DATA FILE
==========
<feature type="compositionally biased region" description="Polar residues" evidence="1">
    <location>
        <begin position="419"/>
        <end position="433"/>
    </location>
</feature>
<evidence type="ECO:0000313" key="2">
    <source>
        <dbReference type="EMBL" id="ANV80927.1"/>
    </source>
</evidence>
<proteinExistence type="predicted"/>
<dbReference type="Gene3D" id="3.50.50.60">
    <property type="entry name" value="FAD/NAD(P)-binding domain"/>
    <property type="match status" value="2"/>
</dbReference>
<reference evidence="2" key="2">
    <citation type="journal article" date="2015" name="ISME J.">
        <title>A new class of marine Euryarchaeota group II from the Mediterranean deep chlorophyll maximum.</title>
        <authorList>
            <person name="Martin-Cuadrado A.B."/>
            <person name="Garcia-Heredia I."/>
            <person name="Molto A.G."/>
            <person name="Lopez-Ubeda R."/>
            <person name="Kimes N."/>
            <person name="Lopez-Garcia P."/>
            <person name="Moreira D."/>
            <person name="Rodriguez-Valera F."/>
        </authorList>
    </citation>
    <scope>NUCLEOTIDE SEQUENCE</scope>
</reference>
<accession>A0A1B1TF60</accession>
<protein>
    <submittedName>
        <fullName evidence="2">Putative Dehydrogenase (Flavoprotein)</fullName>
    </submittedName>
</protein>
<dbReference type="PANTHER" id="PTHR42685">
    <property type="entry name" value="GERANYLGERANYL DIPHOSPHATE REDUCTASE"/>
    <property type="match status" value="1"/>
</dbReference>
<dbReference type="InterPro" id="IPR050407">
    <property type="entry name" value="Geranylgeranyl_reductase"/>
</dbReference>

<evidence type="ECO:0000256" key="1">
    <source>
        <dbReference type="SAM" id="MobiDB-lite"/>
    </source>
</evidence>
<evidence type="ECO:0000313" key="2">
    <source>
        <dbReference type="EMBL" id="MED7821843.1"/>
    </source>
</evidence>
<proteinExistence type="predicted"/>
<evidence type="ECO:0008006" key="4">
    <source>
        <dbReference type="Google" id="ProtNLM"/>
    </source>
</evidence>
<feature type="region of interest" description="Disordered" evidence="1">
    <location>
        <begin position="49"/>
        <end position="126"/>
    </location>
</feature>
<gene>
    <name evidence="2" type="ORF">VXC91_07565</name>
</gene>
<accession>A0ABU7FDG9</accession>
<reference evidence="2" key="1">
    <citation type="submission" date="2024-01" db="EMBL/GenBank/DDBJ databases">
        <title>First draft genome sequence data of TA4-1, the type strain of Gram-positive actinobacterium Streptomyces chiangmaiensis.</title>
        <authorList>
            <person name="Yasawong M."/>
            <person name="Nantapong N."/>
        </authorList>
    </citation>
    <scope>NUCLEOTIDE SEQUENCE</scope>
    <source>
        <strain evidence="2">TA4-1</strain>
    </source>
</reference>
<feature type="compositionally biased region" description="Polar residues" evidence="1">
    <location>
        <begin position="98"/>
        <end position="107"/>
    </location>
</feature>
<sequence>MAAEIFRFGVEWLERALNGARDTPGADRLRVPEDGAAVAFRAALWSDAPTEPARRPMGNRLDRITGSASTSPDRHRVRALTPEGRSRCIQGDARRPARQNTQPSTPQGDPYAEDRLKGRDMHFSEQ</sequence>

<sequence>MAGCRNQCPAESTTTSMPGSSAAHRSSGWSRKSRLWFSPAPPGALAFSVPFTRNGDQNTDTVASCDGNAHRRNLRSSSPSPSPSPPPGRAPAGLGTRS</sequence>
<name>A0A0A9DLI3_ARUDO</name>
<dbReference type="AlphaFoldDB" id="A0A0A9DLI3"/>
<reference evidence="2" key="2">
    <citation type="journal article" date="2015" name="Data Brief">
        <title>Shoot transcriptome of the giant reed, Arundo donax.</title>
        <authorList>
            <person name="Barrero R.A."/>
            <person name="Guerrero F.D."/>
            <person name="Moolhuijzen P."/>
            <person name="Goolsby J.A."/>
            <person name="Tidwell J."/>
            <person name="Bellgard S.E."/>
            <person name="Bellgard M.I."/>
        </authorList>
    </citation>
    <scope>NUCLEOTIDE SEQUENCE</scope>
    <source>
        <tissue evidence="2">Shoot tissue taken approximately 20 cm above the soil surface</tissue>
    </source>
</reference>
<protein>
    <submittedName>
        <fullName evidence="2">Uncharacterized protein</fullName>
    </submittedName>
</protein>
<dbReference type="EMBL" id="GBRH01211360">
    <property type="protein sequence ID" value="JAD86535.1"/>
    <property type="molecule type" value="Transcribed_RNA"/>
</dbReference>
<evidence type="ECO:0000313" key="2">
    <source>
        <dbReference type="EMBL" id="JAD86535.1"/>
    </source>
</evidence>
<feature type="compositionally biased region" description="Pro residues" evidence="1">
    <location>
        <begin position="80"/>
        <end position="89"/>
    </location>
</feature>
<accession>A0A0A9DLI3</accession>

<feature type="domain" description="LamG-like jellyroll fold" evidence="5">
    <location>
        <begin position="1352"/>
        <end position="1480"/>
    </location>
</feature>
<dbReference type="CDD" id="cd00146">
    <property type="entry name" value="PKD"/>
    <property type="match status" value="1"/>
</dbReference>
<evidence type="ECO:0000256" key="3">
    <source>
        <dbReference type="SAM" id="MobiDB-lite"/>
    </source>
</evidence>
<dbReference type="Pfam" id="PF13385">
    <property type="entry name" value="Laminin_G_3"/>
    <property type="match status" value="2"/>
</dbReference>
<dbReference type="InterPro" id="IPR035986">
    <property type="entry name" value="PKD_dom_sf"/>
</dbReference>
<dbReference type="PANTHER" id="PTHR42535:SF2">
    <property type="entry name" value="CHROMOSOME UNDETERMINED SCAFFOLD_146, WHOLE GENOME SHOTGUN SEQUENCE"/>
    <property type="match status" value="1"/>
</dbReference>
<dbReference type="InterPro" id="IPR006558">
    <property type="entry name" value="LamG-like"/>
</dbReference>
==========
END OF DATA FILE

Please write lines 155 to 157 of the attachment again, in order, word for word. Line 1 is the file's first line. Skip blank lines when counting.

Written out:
</dbReference>
<dbReference type="PANTHER" id="PTHR42535:SF2">
    <property type="entry name" value="CHROMOSOME UNDETERMINED SCAFFOLD_146, WHOLE GENOME SHOTGUN SEQUENCE"/>